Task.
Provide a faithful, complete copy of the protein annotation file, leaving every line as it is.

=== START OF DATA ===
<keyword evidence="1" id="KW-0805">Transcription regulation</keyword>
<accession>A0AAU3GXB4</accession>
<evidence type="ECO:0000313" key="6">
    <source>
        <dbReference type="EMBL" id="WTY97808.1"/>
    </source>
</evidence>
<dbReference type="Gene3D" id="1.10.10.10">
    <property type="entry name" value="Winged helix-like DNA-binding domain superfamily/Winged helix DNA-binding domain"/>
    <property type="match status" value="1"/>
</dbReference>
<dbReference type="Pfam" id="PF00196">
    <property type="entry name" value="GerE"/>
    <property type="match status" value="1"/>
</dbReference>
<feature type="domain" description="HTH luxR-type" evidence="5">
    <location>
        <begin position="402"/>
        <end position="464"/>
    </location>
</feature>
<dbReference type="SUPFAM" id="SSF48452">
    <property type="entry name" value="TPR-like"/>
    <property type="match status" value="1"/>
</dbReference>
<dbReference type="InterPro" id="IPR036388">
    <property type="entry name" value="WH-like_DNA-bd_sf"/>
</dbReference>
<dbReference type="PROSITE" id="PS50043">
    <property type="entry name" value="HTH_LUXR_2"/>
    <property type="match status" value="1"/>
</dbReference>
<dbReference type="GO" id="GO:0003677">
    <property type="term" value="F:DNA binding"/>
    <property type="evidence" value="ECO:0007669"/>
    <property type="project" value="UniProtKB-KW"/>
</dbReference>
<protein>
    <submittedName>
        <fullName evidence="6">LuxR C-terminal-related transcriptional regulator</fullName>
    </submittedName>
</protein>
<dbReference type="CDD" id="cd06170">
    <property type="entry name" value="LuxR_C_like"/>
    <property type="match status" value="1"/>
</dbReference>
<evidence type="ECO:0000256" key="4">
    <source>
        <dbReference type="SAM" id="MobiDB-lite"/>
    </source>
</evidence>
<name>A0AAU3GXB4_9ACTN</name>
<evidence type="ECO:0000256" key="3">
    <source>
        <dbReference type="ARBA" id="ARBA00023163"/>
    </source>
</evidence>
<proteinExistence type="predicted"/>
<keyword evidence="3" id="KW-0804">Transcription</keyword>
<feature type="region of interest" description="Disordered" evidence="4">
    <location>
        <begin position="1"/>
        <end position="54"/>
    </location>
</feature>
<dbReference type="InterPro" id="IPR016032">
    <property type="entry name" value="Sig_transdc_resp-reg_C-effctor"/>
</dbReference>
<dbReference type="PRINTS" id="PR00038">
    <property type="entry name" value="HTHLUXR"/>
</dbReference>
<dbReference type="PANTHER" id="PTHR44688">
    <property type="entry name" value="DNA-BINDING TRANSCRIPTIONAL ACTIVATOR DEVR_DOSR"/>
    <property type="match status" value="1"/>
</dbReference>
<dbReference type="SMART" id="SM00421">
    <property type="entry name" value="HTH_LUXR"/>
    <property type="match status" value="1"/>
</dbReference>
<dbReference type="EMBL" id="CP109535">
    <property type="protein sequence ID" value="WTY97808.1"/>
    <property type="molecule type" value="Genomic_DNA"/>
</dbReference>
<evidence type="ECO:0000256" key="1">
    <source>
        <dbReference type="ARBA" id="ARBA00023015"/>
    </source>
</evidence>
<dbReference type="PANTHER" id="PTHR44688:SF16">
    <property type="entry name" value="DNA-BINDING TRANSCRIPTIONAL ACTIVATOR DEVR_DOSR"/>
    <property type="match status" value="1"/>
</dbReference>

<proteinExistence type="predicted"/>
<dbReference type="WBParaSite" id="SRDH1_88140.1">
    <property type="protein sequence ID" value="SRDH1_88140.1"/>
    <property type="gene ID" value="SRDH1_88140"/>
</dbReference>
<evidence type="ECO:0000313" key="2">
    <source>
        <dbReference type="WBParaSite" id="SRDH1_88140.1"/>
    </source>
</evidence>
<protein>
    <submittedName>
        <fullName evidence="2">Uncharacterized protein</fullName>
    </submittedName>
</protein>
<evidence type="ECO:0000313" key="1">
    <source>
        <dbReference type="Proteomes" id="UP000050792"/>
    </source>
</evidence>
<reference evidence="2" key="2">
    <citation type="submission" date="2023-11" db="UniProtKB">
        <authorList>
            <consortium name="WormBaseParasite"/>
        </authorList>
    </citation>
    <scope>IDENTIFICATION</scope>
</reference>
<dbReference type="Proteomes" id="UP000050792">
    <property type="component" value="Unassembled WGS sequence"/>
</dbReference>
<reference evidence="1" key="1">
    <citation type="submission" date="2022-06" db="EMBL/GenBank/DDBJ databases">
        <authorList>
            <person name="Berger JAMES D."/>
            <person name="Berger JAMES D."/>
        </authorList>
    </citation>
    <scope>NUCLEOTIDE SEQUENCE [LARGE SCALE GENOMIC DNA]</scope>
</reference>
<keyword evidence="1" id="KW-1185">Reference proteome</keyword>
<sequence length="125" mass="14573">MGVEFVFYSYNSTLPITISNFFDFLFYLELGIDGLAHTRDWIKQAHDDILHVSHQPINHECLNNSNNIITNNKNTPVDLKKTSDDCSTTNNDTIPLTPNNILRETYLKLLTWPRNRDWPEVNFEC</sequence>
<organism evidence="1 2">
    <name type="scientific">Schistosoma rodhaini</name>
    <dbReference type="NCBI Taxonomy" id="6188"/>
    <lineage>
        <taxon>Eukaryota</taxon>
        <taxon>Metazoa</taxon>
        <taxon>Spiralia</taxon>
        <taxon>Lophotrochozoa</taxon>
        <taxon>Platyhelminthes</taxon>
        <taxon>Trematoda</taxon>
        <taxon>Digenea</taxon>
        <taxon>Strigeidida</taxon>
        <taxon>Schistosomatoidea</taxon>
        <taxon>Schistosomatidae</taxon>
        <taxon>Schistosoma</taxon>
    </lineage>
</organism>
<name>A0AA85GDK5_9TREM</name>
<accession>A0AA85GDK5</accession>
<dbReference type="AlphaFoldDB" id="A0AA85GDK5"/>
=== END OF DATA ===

<keyword evidence="1" id="KW-0805">Transcription regulation</keyword>
<accession>A0AAU3GXB4</accession>
<evidence type="ECO:0000313" key="6">
    <source>
        <dbReference type="EMBL" id="WTY97808.1"/>
    </source>
</evidence>
<dbReference type="Gene3D" id="1.10.10.10">
    <property type="entry name" value="Winged helix-like DNA-binding domain superfamily/Winged helix DNA-binding domain"/>
    <property type="match status" value="1"/>
</dbReference>
<dbReference type="Pfam" id="PF00196">
    <property type="entry name" value="GerE"/>
    <property type="match status" value="1"/>
</dbReference>
<feature type="domain" description="HTH luxR-type" evidence="5">
    <location>
        <begin position="402"/>
        <end position="464"/>
    </location>
</feature>
<dbReference type="SUPFAM" id="SSF48452">
    <property type="entry name" value="TPR-like"/>
    <property type="match status" value="1"/>
</dbReference>
<dbReference type="InterPro" id="IPR036388">
    <property type="entry name" value="WH-like_DNA-bd_sf"/>
</dbReference>
<dbReference type="PROSITE" id="PS50043">
    <property type="entry name" value="HTH_LUXR_2"/>
    <property type="match status" value="1"/>
</dbReference>
<dbReference type="GO" id="GO:0003677">
    <property type="term" value="F:DNA binding"/>
    <property type="evidence" value="ECO:0007669"/>
    <property type="project" value="UniProtKB-KW"/>
</dbReference>
<protein>
    <submittedName>
        <fullName evidence="6">LuxR C-terminal-related transcriptional regulator</fullName>
    </submittedName>
</protein>
<dbReference type="CDD" id="cd06170">
    <property type="entry name" value="LuxR_C_like"/>
    <property type="match status" value="1"/>
</dbReference>
<evidence type="ECO:0000256" key="4">
    <source>
        <dbReference type="SAM" id="MobiDB-lite"/>
    </source>
</evidence>
<name>A0AAU3GXB4_9ACTN</name>
<evidence type="ECO:0000256" key="3">
    <source>
        <dbReference type="ARBA" id="ARBA00023163"/>
    </source>
</evidence>
<proteinExistence type="predicted"/>
<keyword evidence="3" id="KW-0804">Transcription</keyword>
<feature type="region of interest" description="Disordered" evidence="4">
    <location>
        <begin position="1"/>
        <end position="54"/>
    </location>
</feature>
<dbReference type="InterPro" id="IPR016032">
    <property type="entry name" value="Sig_transdc_resp-reg_C-effctor"/>
</dbReference>
<dbReference type="PRINTS" id="PR00038">
    <property type="entry name" value="HTHLUXR"/>
</dbReference>
<dbReference type="PANTHER" id="PTHR44688">
    <property type="entry name" value="DNA-BINDING TRANSCRIPTIONAL ACTIVATOR DEVR_DOSR"/>
    <property type="match status" value="1"/>
</dbReference>
<dbReference type="SMART" id="SM00421">
    <property type="entry name" value="HTH_LUXR"/>
    <property type="match status" value="1"/>
</dbReference>
<dbReference type="EMBL" id="CP109535">
    <property type="protein sequence ID" value="WTY97808.1"/>
    <property type="molecule type" value="Genomic_DNA"/>
</dbReference>
<evidence type="ECO:0000256" key="1">
    <source>
        <dbReference type="ARBA" id="ARBA00023015"/>
    </source>
</evidence>
<dbReference type="PANTHER" id="PTHR44688:SF16">
    <property type="entry name" value="DNA-BINDING TRANSCRIPTIONAL ACTIVATOR DEVR_DOSR"/>
    <property type="match status" value="1"/>
</dbReference>

<proteinExistence type="predicted"/>
<dbReference type="WBParaSite" id="SRDH1_88140.1">
    <property type="protein sequence ID" value="SRDH1_88140.1"/>
    <property type="gene ID" value="SRDH1_88140"/>
</dbReference>
<evidence type="ECO:0000313" key="2">
    <source>
        <dbReference type="WBParaSite" id="SRDH1_88140.1"/>
    </source>
</evidence>
<protein>
    <submittedName>
        <fullName evidence="2">Uncharacterized protein</fullName>
    </submittedName>
</protein>
<evidence type="ECO:0000313" key="1">
    <source>
        <dbReference type="Proteomes" id="UP000050792"/>
    </source>
</evidence>
<reference evidence="2" key="2">
    <citation type="submission" date="2023-11" db="UniProtKB">
        <authorList>
            <consortium name="WormBaseParasite"/>
        </authorList>
    </citation>
    <scope>IDENTIFICATION</scope>
</reference>
<dbReference type="Proteomes" id="UP000050792">
    <property type="component" value="Unassembled WGS sequence"/>
</dbReference>
<reference evidence="1" key="1">
    <citation type="submission" date="2022-06" db="EMBL/GenBank/DDBJ databases">
        <authorList>
            <person name="Berger JAMES D."/>
            <person name="Berger JAMES D."/>
        </authorList>
    </citation>
    <scope>NUCLEOTIDE SEQUENCE [LARGE SCALE GENOMIC DNA]</scope>
</reference>
<keyword evidence="1" id="KW-1185">Reference proteome</keyword>
<sequence length="125" mass="14573">MGVEFVFYSYNSTLPITISNFFDFLFYLELGIDGLAHTRDWIKQAHDDILHVSHQPINHECLNNSNNIITNNKNTPVDLKKTSDDCSTTNNDTIPLTPNNILRETYLKLLTWPRNRDWPEVNFEC</sequence>
<organism evidence="1 2">
    <name type="scientific">Schistosoma rodhaini</name>
    <dbReference type="NCBI Taxonomy" id="6188"/>
    <lineage>
        <taxon>Eukaryota</taxon>
        <taxon>Metazoa</taxon>
        <taxon>Spiralia</taxon>
        <taxon>Lophotrochozoa</taxon>
        <taxon>Platyhelminthes</taxon>
        <taxon>Trematoda</taxon>
        <taxon>Digenea</taxon>
        <taxon>Strigeidida</taxon>
        <taxon>Schistosomatoidea</taxon>
        <taxon>Schistosomatidae</taxon>
        <taxon>Schistosoma</taxon>
    </lineage>
</organism>
<name>A0AA85GDK5_9TREM</name>
<accession>A0AA85GDK5</accession>
<dbReference type="AlphaFoldDB" id="A0AA85GDK5"/>